cout << "The 8th of our square numbers is " << *(iptr + 7) << "." << endl;

The array variable square_numbers, without using the square brackets, is a pointer to the address of the first integer in the array, as we can see here, where a pointer variable iptr is assigned to it. Incrementing the pointer varialble makes it point to the next element in the array. Incrementing it by 7 points it to the 8th element of the array.

11.8. C Strings

At the beginning of the Strings and things chapter, we mentioned native C strings, stating that we lacked concepts needed to introduce them. We now do.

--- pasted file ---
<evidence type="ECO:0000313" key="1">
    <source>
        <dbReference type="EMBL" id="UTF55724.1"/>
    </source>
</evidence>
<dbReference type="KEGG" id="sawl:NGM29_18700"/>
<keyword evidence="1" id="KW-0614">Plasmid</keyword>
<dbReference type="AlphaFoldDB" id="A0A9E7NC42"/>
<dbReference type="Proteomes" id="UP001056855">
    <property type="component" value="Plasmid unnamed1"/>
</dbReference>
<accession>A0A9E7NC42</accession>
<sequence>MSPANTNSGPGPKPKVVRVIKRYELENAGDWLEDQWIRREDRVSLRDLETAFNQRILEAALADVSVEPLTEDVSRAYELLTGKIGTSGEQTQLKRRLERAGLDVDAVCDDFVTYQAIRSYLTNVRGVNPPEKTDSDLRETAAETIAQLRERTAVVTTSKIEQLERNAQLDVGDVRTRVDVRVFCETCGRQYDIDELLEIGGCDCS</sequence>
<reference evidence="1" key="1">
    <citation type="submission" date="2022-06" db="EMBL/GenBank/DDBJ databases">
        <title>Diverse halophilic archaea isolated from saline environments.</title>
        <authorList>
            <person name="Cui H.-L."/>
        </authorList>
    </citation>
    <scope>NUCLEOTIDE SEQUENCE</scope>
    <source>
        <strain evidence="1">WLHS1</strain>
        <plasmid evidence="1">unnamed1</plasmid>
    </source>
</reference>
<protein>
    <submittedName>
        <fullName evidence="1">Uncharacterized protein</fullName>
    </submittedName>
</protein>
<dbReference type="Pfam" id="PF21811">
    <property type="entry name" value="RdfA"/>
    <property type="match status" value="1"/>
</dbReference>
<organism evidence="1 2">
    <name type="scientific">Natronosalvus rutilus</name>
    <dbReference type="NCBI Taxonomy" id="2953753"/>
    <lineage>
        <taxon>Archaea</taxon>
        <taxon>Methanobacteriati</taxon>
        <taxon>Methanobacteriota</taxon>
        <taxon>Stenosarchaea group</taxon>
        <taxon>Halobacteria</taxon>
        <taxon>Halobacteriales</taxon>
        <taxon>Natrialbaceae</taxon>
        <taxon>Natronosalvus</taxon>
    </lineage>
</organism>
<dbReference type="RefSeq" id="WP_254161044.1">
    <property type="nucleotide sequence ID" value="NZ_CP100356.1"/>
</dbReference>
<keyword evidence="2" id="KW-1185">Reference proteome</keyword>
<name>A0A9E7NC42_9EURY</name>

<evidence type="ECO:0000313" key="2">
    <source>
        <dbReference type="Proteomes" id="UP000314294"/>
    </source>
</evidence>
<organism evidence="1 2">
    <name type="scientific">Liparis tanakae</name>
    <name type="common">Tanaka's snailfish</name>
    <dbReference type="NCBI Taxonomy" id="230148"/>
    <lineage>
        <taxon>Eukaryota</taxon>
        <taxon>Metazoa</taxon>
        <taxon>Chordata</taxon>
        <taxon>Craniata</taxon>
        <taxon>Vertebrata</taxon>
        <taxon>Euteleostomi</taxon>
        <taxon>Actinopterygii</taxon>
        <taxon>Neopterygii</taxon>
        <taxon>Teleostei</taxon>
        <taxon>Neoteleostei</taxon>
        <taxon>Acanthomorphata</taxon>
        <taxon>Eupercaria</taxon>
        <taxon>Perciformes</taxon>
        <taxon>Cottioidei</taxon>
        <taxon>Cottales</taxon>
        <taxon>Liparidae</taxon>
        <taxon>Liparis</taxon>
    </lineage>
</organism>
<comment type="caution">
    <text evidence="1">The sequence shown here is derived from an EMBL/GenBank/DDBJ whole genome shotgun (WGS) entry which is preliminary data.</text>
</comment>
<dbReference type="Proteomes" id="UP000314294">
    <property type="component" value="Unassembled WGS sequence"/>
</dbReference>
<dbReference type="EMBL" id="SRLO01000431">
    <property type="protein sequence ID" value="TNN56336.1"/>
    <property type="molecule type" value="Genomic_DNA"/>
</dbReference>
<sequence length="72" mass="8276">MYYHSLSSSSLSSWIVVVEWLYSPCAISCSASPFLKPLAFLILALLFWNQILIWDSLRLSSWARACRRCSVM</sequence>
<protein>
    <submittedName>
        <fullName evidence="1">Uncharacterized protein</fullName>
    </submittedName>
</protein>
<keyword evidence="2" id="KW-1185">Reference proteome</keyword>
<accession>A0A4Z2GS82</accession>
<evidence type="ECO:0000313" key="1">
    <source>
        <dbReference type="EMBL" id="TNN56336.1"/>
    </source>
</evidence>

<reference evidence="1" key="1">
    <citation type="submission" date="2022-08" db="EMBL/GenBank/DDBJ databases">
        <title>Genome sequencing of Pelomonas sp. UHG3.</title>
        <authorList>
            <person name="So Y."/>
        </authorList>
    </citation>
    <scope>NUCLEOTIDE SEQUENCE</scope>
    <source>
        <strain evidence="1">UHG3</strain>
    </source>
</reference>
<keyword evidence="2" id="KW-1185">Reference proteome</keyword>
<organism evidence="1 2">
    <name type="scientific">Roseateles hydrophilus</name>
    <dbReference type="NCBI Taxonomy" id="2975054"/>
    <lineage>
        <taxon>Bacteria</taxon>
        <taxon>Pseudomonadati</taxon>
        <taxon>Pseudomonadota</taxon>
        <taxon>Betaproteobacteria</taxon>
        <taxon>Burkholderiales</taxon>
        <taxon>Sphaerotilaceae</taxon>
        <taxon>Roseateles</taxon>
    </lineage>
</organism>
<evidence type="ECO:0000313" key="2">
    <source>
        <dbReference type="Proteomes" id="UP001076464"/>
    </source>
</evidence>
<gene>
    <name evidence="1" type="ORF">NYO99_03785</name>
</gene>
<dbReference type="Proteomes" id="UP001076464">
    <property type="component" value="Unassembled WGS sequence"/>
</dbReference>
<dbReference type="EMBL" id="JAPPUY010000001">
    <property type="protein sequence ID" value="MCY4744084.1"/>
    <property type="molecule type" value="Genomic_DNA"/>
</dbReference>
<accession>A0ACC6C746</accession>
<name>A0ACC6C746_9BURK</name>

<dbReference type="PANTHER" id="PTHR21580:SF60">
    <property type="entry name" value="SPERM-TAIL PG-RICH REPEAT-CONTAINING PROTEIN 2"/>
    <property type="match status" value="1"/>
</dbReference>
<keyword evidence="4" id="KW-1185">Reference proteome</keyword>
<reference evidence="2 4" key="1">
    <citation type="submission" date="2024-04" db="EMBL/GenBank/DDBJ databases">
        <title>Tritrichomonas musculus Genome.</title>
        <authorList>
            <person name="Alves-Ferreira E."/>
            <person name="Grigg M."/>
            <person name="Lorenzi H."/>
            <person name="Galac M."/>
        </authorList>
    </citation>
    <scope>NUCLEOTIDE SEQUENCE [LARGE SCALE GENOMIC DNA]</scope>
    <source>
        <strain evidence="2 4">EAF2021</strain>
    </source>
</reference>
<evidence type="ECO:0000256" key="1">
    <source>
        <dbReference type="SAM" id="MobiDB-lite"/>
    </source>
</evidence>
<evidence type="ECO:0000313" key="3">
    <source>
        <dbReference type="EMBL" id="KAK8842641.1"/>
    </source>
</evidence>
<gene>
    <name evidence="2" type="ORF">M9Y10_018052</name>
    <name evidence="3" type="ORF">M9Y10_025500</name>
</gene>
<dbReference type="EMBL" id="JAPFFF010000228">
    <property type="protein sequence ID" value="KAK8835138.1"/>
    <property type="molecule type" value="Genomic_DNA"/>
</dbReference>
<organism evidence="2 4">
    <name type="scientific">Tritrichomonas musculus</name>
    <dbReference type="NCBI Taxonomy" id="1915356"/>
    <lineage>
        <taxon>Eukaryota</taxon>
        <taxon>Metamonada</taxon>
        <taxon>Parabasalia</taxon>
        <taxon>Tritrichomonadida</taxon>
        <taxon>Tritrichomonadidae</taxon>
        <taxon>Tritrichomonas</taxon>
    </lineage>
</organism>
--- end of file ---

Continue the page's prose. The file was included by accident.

A string in the C programming language is an arrays of characters (char) ending in a special character called the null character, which is a char with a numeric value of zero ('\0').

11.9. Dynamic memory allocation

11.10. Glossary


A reference to a storage location in memory. When a variable appears on the left hand side of an assignment statement, it refers to the memory location where the rvalue will be stored.

pointer variable

A variable that holds an address in memory. Pointers can be initialized after they are created, and can be reassigned to different address values.

reference variable

A variable that holds the address of another variable. References can not be reassigned once they are created.


A value appearing on the right hand side of an assignment statement. The rvalue is stored in the location reference by the lvalue.

11.11. Exercises